Because of this it is not critical to its validity how many authors of the Bible there were. The book of Isaiah can still be inspired, even if it was written by two people. 'Traditional' authorships are sometimes strongly defended, but in the end they are not fundamental to the faith.

I realise this doesn't actually answer the question you asked, and is more suited to the 'Christianity' site, but I thought I'd add it in anyway.

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    Please provide a link or author/book/page reference to the text you are citing. Also could you add to our knowledge of how many authors wrote the Bible - for example can you support the view that 2 (or 3) persons wrote Isaiah? – Dick Harfield Jan 26 '15 at 20:36
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"Linguistic Fingerprints" are a concept arising from the field of linguistic forensics. This discipline is divided into the examination of the written word and the spoken word. For the written word, we are concerned with forensic stylistics or stylometry, a sub-discipline within forensic linguistics.

While this discipline can have accuracy rates as high as 70-95% in some cases, it is doubtful that scriptural analysis would yield results this accurate due to a number of limitations.

Firstly, the National Clearinghouse for Science Technology & the Law1 notes that in courtrooms, forensic linguists typically would not conclude that someone had authored a particular work, but instead that an author had not authored a particular work:

In most cases, the expert can say with confidence that ... it is not likely that a certain person was the author of a particular written piece. ...[however,] it is easier to eliminate a person than to prove beyond a reasonable doubt that the person is the speaker or author.

In his masters thesis, Colin Mitchel of the University of South Africa2 notes the difficulty of establishing a means of determination:

Grant (2010) adduces that even if we accept the notion that “every native speaker has their own idiolect” (Coulthard 2004, 432) it is not necessarily true that an individual’s idiolect will be measurable in every text written by that individual, irrespective of the length of the text. Moreover, it would require a fairly substantial length of text before any measurable idiolect could be discerned, and in order to be useful in a forensic analysis, the idiolectal features would have to be repeated either in one text, or in a range of texts by the same author. Grant (2010) talks of the need to make a distinction between observation and theory when discussing idiolect. Even though the theory of an idiolectas distinctive variety of language may be necessary for authorship identification, the practical applications require the ability to detect consistent patterns of usage.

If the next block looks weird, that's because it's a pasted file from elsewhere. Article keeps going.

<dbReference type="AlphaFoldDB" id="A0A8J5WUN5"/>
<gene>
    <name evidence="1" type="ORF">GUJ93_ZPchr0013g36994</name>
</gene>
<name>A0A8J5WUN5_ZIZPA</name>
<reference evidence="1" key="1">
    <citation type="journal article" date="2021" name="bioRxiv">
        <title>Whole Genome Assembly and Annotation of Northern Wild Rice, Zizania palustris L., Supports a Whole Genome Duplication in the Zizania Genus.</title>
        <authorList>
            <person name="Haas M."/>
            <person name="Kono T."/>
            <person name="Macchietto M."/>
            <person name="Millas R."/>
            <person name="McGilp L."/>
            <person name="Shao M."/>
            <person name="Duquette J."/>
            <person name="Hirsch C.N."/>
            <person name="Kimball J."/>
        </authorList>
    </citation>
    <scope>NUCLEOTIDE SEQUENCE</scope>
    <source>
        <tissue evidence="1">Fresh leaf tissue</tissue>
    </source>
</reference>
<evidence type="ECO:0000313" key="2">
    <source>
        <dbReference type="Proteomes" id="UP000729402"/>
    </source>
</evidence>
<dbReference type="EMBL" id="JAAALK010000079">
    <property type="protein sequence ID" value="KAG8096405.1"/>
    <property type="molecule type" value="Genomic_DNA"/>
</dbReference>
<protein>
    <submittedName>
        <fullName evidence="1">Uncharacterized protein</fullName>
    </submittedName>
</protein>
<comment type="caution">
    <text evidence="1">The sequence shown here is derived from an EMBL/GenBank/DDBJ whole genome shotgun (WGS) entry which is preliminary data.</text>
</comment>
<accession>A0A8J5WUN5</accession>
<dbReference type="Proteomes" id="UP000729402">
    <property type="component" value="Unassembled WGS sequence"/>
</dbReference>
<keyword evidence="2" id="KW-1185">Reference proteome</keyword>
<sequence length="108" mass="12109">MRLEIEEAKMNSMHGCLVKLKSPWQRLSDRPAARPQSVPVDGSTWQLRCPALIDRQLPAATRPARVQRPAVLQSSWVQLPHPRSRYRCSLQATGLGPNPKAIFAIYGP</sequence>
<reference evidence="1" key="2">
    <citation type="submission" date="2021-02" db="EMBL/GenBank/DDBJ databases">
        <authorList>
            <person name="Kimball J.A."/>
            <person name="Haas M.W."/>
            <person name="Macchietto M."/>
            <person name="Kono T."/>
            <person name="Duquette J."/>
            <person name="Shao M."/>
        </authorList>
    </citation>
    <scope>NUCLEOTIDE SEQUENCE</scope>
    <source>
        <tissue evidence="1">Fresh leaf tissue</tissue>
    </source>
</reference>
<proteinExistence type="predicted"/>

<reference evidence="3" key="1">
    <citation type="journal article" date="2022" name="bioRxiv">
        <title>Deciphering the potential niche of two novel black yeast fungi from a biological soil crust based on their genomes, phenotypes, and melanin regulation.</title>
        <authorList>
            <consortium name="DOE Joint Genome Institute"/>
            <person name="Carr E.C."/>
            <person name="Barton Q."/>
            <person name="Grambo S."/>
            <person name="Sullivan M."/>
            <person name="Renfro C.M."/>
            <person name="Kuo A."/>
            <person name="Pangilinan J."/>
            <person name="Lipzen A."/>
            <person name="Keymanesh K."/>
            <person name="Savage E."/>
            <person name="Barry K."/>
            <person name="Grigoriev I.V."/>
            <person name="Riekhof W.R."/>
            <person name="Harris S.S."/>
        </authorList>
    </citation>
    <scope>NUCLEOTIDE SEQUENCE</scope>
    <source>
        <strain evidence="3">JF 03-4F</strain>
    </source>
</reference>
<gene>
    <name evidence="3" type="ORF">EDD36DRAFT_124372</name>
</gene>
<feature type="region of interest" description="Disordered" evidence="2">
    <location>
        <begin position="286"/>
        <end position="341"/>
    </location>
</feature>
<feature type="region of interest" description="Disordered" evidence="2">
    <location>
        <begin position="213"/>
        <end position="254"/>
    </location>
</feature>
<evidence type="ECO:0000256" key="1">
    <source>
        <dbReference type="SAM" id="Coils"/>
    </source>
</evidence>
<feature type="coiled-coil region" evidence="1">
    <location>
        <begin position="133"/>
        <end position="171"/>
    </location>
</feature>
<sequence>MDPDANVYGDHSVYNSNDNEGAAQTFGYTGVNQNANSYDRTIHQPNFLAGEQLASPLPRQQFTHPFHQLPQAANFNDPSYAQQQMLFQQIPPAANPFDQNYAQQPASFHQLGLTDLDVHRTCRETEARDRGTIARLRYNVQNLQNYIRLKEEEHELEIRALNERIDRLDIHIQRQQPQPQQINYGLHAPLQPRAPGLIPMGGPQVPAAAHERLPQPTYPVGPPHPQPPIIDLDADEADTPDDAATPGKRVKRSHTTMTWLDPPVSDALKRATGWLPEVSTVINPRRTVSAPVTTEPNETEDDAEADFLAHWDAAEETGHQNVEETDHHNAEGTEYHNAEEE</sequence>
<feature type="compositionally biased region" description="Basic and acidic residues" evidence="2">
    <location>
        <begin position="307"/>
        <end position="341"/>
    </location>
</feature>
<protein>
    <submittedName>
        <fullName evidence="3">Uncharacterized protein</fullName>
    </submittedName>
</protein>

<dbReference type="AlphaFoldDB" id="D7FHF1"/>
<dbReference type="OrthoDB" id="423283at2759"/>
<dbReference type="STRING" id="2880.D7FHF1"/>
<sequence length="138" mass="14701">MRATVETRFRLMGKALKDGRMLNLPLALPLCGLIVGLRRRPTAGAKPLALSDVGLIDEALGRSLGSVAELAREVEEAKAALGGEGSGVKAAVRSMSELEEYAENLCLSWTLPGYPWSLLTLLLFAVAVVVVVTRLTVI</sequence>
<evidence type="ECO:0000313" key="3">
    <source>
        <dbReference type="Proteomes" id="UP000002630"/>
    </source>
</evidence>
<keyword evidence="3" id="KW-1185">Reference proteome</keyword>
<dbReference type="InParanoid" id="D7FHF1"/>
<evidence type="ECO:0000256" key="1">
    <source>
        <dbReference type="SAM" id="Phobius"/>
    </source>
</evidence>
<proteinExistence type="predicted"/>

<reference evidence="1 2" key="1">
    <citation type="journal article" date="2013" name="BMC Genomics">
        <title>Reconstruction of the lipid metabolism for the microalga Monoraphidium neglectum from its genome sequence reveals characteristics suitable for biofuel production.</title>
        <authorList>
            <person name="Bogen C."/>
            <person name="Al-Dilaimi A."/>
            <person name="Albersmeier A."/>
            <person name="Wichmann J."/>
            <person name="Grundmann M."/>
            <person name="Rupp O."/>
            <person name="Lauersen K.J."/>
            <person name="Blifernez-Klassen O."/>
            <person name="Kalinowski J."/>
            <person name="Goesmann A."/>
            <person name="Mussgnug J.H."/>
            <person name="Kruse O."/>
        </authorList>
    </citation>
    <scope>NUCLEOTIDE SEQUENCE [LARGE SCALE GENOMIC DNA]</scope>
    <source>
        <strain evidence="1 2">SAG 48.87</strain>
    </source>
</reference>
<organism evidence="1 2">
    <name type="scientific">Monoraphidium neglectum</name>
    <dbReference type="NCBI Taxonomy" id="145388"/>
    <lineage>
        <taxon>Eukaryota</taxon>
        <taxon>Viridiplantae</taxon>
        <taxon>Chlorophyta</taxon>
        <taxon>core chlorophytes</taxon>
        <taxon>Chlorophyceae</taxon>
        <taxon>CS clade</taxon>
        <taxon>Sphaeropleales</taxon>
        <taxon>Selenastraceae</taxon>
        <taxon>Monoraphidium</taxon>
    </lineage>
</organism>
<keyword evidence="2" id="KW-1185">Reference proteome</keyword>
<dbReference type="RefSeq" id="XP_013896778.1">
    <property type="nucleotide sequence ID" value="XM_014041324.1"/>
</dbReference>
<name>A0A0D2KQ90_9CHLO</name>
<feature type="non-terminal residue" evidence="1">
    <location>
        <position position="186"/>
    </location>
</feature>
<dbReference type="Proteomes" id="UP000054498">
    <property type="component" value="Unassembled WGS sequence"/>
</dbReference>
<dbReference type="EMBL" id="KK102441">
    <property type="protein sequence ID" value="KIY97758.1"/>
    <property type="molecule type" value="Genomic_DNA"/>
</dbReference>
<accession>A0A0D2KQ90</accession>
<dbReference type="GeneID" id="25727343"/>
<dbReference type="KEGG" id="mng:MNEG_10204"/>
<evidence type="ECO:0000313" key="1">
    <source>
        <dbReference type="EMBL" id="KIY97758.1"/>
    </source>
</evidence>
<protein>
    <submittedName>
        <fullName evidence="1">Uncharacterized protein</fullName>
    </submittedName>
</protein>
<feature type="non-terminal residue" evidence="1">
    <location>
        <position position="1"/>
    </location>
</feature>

The typical way of determining the authorship of a piece is by comparing a work to another known work of the author using writer invarients. These are characteristics or distinctive which are consistently found in their writing. In English, many of these distinctive are centered around punctuation, though others can center on word choice and sentence structure. Because Biblical Hebrew has traditionally lacked many punctuation features of English and other modern languages, this would make comparisons comparatively more difficult.

For a very short work like Jude, there simply isn't a great body of writing to base this comparison on while something like Isaiah has a significantly larger body of writing to work with. Furthermore, there are often few other writings for comparison. Due to the nature of this discipline, a reference sample is generally required for comparison, otherwise opinions are based merely on an expert's intuition and "feel". But as Koppel and Schler3 note,

the examiner’s intuition about the significance of a stylistic feature can lead to methodological subjectivity and bias

They also go on to point out that for edited works, many distinctive features used in the identification process can be normalized. This means that scribal editing done to Biblical manuscripts removes idiosyncrasies needed for "fingerprinting"

Another concern is that in Forensic Stylistics, the assumption is typically that works can be clearly distinguished as to their beginning and end and that works consist of a sole author. Documentary Hypotesis dictates however that many sections of scripture have 2 or more authors and finding the boundaries between works is nearly impossible. For example, perhaps the reason Computer software referenced in the OP thought the authorship change of Isaiah started 6 chapters earlier could be due to a splicing in which works of both authors were redacted together and fingerprints of both authors are seen in those 6 chapters as a result.